There has been some rather animated discussion lately about which journals "look good on a CV" and which don't. In principle, there's nothing wrong with asking (and answering) this question. It's a relevant issue, to be sure. People want jobs and tenure, and publishing in good journals can certainly help in achieving these ends (though, just to be clear, publishing in top journals is not necessary for either of these things).
At the same time, I firmly believe -- with some real evidence at my back -- that too many people are working with a wrong, harmful message. The message that I am referring to is this: publishing in top-20 journals is a good indicator of success, and of your chances of getting a good job. How many of us have been taught this message? How many of us accept it? If recent discussion and my own experiences are any indication, the message is a dominant one. But is the message really correct, and is it healthy?
On the Truth, and Health, of "the Message"
Let us begin with the issue of "success" in philosophy? What is it? Or, rather, what should it be? What's a rational conception of success (for the average philosopher)? Well, let's think about this for a minute. Suppose you identified "success" with publishing in a top-20 journal. Okay, the average acceptance rate of top journals is roughly 5-10%. Notice, further, that if you look at the table of contents of the average top-20 journal, it is often the same people who publish in those journals time after time after time. Notice where this leaves us: if you define success as publishing in top-20 journals, roughly 90% of us will have to consider ourselves failures. [Note: I am just "guesstimating" probabilities here]. Anyway, assuming this is correct, the above conception of success seems sheer madness. No healthy person -- and no healthy discipline -- should conceive success in terms of a 90% failure rate. I mean, I suppose you can define success that way -- and why wouldn't you, if you're among the few who publish in top journals -- but why should you, if you're among those who don't? Why consign yourself to a 90% chance of considering yourself a failure (especially when, again, one can live happily with a very different conception of success)?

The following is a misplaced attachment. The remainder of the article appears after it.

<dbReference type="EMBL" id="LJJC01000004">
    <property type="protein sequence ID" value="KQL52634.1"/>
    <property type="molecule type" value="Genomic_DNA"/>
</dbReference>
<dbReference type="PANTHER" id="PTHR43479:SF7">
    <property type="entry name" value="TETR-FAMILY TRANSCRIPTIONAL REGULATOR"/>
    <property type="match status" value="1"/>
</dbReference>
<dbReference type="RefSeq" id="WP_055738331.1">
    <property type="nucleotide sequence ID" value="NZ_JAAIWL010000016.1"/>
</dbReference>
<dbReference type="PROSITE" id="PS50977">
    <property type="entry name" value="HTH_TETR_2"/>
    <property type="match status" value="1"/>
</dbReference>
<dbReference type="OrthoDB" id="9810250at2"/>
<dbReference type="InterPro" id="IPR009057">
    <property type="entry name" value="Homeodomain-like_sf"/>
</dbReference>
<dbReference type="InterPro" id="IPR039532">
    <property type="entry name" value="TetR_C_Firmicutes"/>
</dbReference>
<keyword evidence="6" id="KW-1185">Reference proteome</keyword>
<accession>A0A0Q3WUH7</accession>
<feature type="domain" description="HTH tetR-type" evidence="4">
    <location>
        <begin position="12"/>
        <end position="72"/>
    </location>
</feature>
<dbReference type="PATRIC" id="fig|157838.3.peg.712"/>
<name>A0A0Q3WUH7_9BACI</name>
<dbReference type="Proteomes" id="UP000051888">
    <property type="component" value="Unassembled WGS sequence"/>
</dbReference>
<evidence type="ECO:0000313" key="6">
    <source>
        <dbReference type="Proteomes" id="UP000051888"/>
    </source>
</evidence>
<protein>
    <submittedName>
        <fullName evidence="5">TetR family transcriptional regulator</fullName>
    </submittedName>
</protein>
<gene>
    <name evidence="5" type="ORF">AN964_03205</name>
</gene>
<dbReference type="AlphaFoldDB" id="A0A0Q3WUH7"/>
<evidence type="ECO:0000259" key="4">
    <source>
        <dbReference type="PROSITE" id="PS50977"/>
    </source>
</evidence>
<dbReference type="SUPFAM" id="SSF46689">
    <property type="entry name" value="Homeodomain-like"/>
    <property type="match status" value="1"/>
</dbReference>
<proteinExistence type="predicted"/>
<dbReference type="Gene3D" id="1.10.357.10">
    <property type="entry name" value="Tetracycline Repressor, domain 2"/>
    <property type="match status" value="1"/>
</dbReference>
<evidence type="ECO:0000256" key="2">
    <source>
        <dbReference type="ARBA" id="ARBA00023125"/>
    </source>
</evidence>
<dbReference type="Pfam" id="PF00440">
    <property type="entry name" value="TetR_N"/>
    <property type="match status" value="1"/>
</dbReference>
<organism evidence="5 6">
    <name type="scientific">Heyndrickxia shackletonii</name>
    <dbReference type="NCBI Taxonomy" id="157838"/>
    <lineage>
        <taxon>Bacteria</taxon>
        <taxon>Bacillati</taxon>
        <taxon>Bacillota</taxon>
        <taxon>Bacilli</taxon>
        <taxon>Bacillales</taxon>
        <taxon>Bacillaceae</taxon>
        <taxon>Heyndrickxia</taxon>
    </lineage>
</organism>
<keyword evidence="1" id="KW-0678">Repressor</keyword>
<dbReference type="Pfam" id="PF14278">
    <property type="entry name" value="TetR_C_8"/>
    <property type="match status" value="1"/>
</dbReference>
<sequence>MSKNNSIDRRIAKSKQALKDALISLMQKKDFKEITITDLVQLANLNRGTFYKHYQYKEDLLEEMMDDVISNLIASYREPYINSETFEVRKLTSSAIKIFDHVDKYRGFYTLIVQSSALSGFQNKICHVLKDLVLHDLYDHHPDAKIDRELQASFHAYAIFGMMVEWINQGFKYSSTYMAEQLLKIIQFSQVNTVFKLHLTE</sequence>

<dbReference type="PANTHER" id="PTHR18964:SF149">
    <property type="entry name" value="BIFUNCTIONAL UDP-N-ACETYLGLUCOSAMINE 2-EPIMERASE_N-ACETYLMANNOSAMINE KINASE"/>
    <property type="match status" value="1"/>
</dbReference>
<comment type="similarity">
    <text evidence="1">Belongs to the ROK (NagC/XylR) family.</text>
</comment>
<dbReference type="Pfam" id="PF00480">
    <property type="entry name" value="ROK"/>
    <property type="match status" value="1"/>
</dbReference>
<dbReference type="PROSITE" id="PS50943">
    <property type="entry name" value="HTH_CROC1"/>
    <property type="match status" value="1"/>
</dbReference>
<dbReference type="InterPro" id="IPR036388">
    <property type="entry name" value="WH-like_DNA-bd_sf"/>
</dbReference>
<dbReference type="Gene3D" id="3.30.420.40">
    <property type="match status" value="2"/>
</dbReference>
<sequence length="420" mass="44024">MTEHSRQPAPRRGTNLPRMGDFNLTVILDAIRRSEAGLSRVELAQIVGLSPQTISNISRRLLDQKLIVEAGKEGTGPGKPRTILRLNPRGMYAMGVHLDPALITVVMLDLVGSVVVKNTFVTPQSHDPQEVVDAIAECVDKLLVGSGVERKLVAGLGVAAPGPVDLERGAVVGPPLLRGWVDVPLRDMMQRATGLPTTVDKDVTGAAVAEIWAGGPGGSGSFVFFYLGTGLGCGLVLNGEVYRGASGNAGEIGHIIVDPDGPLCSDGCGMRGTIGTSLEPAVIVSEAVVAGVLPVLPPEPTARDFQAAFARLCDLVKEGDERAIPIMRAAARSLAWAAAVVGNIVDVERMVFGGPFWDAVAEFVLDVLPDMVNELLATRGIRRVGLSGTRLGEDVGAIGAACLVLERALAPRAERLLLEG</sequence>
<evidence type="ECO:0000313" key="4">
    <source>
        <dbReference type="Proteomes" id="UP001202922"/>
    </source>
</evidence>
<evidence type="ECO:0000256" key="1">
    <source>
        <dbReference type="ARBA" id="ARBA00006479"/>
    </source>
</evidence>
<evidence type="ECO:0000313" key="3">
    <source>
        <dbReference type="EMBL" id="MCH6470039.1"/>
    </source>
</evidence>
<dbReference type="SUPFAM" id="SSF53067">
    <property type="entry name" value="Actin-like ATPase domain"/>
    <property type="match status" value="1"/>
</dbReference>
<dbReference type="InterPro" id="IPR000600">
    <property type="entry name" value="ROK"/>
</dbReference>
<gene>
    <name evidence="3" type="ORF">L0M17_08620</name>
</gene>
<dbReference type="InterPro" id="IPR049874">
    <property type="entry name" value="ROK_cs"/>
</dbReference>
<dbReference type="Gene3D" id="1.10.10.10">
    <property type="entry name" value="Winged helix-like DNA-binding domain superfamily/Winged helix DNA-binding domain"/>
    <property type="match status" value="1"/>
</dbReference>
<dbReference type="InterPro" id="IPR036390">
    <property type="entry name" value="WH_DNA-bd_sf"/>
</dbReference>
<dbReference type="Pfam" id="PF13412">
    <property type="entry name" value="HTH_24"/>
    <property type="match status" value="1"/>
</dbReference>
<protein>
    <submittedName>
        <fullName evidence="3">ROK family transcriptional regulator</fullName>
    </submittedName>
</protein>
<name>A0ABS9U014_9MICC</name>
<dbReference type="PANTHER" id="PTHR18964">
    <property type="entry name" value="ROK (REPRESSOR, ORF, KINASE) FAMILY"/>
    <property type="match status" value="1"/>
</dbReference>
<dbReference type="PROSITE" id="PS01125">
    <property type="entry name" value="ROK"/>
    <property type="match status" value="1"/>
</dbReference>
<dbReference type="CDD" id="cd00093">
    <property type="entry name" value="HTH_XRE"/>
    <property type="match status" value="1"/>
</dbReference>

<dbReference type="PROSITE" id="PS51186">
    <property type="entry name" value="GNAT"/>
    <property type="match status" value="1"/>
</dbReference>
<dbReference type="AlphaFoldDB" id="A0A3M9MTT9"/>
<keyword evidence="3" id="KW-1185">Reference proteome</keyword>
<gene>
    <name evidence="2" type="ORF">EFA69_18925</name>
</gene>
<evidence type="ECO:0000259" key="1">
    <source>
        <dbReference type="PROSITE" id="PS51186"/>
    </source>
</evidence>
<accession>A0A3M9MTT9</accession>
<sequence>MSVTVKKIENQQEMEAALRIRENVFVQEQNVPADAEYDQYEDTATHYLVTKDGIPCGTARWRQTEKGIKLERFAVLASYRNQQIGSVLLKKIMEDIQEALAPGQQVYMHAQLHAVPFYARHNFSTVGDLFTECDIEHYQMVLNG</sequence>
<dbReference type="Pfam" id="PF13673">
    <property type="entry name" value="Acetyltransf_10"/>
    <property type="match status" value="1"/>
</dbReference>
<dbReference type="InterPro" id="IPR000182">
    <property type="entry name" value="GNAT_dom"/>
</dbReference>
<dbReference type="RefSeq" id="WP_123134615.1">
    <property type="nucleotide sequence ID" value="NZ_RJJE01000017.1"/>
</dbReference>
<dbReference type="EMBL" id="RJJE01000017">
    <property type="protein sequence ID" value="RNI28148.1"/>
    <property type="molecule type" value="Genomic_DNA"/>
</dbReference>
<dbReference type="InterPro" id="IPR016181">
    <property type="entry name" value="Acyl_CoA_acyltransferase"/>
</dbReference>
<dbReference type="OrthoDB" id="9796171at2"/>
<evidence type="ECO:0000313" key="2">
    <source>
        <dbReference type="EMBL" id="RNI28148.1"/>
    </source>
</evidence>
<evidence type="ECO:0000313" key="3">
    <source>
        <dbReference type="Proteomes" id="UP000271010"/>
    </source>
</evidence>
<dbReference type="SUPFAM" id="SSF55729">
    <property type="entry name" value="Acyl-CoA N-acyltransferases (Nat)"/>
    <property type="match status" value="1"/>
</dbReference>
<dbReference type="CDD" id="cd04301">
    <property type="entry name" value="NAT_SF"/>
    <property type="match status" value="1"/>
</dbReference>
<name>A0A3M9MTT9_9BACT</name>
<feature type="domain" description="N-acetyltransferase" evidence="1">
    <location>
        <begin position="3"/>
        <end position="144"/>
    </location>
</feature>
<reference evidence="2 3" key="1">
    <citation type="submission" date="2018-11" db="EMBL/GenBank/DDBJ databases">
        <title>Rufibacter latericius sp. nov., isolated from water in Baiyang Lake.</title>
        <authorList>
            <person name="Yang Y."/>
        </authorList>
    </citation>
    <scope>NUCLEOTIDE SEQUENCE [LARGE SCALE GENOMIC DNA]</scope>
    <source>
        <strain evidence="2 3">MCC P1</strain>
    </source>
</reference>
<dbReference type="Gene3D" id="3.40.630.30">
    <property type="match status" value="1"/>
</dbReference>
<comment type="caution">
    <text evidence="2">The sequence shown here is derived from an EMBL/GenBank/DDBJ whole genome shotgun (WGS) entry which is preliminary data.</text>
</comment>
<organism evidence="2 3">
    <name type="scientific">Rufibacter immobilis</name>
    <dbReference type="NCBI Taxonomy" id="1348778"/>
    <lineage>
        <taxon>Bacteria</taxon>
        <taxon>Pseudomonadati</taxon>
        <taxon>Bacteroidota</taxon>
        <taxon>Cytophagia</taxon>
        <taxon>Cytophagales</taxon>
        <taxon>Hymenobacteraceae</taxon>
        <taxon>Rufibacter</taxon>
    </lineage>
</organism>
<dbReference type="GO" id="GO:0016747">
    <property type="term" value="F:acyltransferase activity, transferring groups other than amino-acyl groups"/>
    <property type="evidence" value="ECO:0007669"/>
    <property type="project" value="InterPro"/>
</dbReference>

I can imagine a number of responses to what I have said so far. "You should identify success that way because you need to publish in top-20 journals to get, and keep, good jobs", or perhaps, "You should identify success that way because, if you don't, you've settled for mediocrity." Or some such rubbish. But this is rubbish -- for a number of reaons. First, one needn't publish in top-20 journals to get a job. Yes, if you don't publish in top-20 journals, you are probably in line for a teaching job (at least if you're a great teacher!) -- but, if I'm being honest (see my comment here), teaching jobs can be pretty awesome: they can be not only inspiring for one as a teacher, but also as a researcher (again, see my comment here). Oh yeah, and they're much easier to get tenure at! But now what about the worry on settling for mediocrity?
The long game, or why it's okay to publish in "bad" journals
We live in a world where people focus a great deal on the "now." It has probably always been like this. Humans are rather short-sighted things. We prefer to see what's right in front of our noses, rather than what could be 20 years down the road. We focus on the "short game", not the long one. Yet there are so many counterexamples in history. Kant was a minor metaphysician until his 50's. Einstein was a patent-clerk who was such an undistinguished student, and who pissed off his thesis advisor so much, that he went without an academic job for several years -- with only a couple of completely insignificant publications -- before changing the world. There are many others.